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Lancet. 2015 Apr 4;385(9975):1343-51. doi: 10.1016/S0140-6736(14)61494-X. Epub 2014 Oct 15.

Social determinants of health, universal health coverage, and sustainable development: case studies from Latin American countries.

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Oswaldo Cruz Foundation and School of Medicine, Fortaleza, Brazil.
Center for Studies, Policies, and Information on Social Determinants of Health (CEPI-DSS), Sergio Arouca National School of Public Health, Oswaldo Cruz Foundation, Rio de Janeiro, Brazil.
Latin American Faculty of Social Sciences (FLACSO), Chile.
Health Systems Division, Pan American Health Organization, Brasília, Brazil.
Foundation for the Development of Public Health (FUNDESALUD), Cali, Colombia.
National School of Public Health, Havana, Cuba.
Federal University of Ceará, Fortaleza, Brazil.
Gender, Equity, and Human Rights Team, World Health Organization, Geneva, Switzerland.
Centre for Advanced Multidisciplinary Studies, University of Brasília, Brasília, Brazil.
Harvard School of Public Health, Harvard University, Boston, MA, USA. Electronic address:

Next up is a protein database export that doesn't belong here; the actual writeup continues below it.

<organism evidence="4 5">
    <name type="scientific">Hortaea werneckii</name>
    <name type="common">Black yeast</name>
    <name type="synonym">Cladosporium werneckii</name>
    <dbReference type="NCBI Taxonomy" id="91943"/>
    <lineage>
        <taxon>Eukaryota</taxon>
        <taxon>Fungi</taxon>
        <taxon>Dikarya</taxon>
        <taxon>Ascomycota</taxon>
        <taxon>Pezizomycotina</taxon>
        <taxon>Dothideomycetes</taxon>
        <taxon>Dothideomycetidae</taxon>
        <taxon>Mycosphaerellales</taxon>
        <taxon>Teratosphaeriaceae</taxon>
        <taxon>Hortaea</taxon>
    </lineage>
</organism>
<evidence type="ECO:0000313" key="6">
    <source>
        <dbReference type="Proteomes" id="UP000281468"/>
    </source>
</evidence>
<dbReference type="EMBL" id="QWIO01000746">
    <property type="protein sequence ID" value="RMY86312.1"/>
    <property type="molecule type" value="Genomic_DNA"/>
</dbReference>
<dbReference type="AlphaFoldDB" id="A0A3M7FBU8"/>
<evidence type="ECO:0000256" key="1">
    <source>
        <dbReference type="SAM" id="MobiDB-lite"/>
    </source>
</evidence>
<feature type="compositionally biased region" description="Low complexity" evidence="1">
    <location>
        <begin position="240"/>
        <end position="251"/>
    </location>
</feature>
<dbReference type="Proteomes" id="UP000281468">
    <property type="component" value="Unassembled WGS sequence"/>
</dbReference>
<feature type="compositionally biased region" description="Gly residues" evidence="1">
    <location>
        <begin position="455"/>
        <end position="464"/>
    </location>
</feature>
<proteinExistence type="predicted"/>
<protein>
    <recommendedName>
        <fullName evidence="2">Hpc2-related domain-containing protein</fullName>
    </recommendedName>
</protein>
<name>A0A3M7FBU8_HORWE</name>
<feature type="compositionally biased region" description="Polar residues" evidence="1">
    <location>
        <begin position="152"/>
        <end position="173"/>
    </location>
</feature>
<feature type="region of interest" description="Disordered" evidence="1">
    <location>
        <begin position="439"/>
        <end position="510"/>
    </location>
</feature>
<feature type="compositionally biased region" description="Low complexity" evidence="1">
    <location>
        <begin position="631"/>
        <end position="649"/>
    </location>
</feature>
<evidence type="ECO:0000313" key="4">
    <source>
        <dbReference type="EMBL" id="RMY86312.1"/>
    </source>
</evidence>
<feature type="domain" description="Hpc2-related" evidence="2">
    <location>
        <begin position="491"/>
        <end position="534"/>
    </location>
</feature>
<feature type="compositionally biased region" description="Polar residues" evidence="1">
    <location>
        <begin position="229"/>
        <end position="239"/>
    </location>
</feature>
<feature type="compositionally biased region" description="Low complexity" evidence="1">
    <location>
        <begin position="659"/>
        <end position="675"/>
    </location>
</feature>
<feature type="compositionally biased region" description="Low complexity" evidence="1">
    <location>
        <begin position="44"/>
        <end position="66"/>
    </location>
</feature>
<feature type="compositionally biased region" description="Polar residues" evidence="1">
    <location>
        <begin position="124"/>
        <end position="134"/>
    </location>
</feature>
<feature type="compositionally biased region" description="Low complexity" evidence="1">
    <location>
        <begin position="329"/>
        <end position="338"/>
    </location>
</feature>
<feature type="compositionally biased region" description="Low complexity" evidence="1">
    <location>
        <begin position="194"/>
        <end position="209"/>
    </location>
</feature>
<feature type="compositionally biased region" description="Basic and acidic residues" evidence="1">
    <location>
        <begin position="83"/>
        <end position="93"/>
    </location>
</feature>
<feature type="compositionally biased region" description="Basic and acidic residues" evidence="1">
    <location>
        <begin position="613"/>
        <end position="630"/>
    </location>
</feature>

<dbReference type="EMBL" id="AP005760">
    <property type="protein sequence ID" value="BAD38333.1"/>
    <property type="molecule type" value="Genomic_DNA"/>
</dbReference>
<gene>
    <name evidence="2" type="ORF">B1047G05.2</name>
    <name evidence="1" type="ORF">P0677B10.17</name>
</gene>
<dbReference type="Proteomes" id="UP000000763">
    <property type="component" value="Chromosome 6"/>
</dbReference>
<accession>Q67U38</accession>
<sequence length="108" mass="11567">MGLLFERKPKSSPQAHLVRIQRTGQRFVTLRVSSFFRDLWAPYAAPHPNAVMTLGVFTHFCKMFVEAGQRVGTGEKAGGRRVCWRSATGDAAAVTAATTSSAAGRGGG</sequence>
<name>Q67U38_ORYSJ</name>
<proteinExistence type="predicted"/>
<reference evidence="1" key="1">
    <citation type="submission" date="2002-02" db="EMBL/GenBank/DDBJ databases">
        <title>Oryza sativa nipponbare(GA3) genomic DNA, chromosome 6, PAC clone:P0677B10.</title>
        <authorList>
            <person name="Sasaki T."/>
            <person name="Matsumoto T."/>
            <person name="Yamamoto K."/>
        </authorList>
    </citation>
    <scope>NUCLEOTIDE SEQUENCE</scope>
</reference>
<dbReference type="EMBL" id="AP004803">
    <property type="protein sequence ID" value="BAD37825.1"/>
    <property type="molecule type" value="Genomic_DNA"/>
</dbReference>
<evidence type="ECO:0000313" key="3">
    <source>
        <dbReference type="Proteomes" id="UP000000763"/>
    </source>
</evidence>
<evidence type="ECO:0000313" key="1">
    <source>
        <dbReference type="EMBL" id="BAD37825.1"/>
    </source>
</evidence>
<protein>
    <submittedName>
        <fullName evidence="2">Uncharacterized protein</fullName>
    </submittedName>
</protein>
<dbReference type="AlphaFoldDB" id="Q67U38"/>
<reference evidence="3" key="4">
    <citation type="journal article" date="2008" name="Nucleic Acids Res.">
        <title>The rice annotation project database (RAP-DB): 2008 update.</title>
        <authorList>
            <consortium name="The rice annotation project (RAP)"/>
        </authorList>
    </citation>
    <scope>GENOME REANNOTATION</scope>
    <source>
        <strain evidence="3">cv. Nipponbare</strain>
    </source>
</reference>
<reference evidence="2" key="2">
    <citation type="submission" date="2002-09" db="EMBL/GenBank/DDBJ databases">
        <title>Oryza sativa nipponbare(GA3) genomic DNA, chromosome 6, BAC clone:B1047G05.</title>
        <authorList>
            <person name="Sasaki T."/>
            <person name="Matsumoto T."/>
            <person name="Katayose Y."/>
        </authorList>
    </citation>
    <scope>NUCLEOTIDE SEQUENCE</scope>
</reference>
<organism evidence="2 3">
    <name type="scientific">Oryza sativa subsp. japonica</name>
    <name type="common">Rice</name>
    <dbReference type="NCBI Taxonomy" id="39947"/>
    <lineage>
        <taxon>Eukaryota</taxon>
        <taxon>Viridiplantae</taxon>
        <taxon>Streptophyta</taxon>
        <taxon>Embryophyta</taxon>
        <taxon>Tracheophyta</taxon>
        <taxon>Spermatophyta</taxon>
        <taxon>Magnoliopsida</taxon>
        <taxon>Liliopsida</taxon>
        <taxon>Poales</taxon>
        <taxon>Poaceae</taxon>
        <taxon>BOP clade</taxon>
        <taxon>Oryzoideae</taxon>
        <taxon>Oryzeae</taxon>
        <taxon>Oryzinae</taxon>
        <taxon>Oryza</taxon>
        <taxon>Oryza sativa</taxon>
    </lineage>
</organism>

Many intrinsically related determinants of health and disease exist, including social and economic status, education, employment, housing, and physical and environmental exposures. These factors interact to cumulatively affect health and disease burden of individuals and populations, and to establish health inequities and disparities across and within countries. Biomedical models of health care decrease adverse consequences of disease, but are not enough to effectively improve individual and population health and advance health equity. Social determinants of health are especially important in Latin American countries, which are characterised by adverse colonial legacies, tremendous social injustice, huge socioeconomic disparities, and wide health inequities. Poverty and inequality worsened substantially in the 1980s, 1990s, and early 2000s in these countries. Many Latin American countries have introduced public policies that integrate health, social, and economic actions, and have sought to develop health systems that incorporate multisectoral interventions when introducing universal health coverage to improve health and its upstream determinants. We present case studies from four Latin American countries to show the design and implementation of health programmes underpinned by intersectoral action and social participation that have reached national scale to effectively address social determinants of health, improve health outcomes, and reduce health inequities. Investment in managerial and political capacity, strong political and managerial commitment, and state programmes, not just time-limited government actions, have been crucial in underpinning the success of these policies.

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